But How Will I Pay For It?

Let’s face it — the biggest roadblocks to attending college are financial ones. There are lots of potential funding sources available.

The most important factor in almost all of these sources is the deadline for each. Start early! So many sources rely on your FAFSA (the Federal Application for Student Aid), and the Florida FAFSA deadline is earlier than the federal one. Both are usually in the spring prior to the academic year for which you need funding.

       
       

Scholarships are essentially gifts or awards made to individuals based on selective criteria.

• Don’t need to be repaid

• Look great on a resume or grad school application

• Reward students for their achievements and talents

• Tons of potential options

• Application process can be time-consuming

• Each application requires original materials

• Self-directed process (stay organized and on top of deadlines)

• Can be small amounts (but they add up!)

• Talk to your high school guidance counselor, your teachers or advisor, even your friends’ parents.

• Contact local civic organizations, places of worship, regional or national charitable
foundations, and your city and state websites.

• Start with your interests, talents, and achievements! What do you love? Where do you excel or stand out? Then turn to the internet!

Grants
are offered by schools and organizations, plus the U.S. government.

• Don’t need to be repaid

• Based on need

• Federal grants automatically awarded

• Many potential options

• Can be in significant amounts

• Must reapply each year

• Early deadlines

• Federal Pell Grants are awarded automatically based on your family’s financial need, as determined by your FAFSA. The online FAFSA4caster gives you a sneak peak of how much you may qualify for in the coming year.

• Colleges and charitable foundations may also offer grants, so reach out to them as soon as possible.

Financial aid can include tuition, campus employment, and assistance with books, housing, and dining plans.

• Don’t need to be repaid

• Can make a huge difference in amount owed

• Automatically awarded based on FAFSA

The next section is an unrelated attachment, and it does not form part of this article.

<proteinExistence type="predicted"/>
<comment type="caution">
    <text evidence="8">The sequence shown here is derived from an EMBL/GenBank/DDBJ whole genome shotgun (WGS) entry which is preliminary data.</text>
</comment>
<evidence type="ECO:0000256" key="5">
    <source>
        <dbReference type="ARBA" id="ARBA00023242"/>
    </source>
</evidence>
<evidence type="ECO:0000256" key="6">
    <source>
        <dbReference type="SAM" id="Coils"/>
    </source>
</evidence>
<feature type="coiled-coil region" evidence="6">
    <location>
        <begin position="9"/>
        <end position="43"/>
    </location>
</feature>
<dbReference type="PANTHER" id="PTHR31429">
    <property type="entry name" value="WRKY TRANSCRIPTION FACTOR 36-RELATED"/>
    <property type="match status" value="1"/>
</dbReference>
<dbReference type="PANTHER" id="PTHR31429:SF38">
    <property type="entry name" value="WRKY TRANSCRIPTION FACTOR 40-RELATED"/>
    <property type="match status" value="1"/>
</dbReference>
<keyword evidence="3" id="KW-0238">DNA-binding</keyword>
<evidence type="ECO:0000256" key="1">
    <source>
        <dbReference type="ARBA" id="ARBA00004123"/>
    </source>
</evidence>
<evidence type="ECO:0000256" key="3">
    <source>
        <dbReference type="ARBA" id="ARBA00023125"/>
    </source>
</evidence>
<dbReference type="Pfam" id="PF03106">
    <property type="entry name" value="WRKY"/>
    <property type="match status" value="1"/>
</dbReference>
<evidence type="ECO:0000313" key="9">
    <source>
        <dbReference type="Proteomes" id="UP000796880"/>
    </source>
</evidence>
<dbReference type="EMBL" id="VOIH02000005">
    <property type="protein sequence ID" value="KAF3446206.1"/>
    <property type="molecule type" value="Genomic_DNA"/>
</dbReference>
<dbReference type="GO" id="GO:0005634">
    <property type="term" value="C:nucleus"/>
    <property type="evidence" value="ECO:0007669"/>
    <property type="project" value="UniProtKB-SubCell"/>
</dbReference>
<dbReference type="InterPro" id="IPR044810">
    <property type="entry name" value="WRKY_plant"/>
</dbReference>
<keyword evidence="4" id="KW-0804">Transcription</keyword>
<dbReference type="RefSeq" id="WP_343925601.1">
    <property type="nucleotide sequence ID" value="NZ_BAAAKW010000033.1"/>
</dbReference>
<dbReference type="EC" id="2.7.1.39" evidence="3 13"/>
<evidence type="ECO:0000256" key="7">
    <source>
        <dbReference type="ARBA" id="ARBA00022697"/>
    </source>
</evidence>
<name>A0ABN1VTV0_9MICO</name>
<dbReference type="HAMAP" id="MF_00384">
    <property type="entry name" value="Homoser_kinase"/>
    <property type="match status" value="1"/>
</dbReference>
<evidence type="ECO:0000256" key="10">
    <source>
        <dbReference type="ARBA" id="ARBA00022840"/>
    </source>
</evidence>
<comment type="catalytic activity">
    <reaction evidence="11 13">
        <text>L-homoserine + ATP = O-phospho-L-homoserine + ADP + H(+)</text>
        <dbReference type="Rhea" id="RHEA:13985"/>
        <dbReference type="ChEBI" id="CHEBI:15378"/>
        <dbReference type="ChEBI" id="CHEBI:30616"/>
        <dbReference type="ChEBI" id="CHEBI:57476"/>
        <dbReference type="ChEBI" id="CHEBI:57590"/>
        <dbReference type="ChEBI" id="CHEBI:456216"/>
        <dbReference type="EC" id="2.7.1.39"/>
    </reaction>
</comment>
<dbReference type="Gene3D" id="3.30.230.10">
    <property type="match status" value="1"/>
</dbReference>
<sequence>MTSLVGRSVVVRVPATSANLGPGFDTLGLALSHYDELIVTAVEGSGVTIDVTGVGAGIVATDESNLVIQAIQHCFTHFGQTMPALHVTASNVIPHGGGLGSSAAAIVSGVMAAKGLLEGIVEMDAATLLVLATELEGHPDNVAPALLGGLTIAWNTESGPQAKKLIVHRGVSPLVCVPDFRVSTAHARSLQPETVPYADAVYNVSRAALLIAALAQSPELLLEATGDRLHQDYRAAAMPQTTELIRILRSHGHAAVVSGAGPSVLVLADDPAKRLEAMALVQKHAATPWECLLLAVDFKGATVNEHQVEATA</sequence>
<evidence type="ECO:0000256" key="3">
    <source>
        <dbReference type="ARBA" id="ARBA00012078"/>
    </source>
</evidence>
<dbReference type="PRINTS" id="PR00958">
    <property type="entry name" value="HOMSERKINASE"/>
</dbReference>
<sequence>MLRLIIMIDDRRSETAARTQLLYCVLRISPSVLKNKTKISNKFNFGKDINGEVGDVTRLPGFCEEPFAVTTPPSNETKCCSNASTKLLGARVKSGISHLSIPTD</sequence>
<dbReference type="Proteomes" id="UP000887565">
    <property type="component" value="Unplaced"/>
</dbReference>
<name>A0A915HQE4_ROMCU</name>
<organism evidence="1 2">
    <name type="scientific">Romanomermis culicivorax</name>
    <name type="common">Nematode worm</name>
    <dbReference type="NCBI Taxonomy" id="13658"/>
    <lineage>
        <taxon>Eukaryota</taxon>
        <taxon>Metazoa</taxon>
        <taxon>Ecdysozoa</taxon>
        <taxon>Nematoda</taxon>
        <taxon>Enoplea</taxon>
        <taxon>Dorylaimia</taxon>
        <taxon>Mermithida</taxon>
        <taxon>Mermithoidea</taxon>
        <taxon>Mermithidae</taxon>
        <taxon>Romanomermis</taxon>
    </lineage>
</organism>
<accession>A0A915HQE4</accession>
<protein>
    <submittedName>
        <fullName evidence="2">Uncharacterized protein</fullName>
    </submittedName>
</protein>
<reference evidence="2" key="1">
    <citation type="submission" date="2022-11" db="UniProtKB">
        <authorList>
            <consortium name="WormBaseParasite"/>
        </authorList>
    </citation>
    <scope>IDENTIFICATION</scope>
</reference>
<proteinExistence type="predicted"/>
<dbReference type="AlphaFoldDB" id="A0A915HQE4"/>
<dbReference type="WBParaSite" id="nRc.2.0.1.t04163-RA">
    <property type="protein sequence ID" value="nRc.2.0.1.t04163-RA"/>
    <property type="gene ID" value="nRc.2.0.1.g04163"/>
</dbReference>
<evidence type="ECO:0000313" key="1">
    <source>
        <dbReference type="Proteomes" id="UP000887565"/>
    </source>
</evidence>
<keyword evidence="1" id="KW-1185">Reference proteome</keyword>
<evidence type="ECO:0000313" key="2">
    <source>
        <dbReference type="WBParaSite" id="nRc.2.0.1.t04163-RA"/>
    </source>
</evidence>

• May have limitations, e.g., number of credit hours required, available dining locations, residence on campus

• The campus Financial Aid office is your primary point of contact for all forms of funding, apart from off-campus jobs. They can even tell you about available scholarships and grants!

work-study programs are government-run
and allow colleges to employ students part-time in exchange for modest pay.

• Automatically awarded based on FAFSA

• Pays students directly

• Fosters relationships with professionals and experts in a variety of fields

• Get to know people on campus

• Tax-free earnings

• Not all jobs are glamorous or related to course of study

• Earnings are relatively small

• Eligible students will be notified by the Office of Financial Aid — if they have completed the FAFSA on time.

part-time
off-campus jobs allow students to work while going to college.

• Can provide a more livable wage than work-study

• Offers valuable experience

• Starts the networking process

• Can be tough to strike a balance between work and school

• Taxable if above federal limit

• Requires more hours, often nights and weekends

• Hiring websites like Indeed.com and
Monster.com are a good place to start searching, but many college students simply ask about job openings at local businesses.

Federal student loan programs are designed to fill in the gaps left after all other sources of funding have been applied.

• Don’t need to be repaid while enrolled in school

• Remainders disbursed to students directly after tuition and expenses paid

• Simple application process, linked to FAFSA

• Must be repaid in full, starting 6 months after leaving school (with or without a degree)

• Available only to students enrolled full-time

• Large disbursal amounts can be tempting

• Unsubsidized loans can accrue huge amounts of interest before repayment

• As college costs continue to rise, so does student loan debt. Although these loans can be helpful and necessary, you should borrow the absolute minimum that you need. The ripple effects of student loan debt can be long-lasting and far-reaching, and these costs may well outweigh the benefit of attending a school outside of your financial comfort range. Be judicious!

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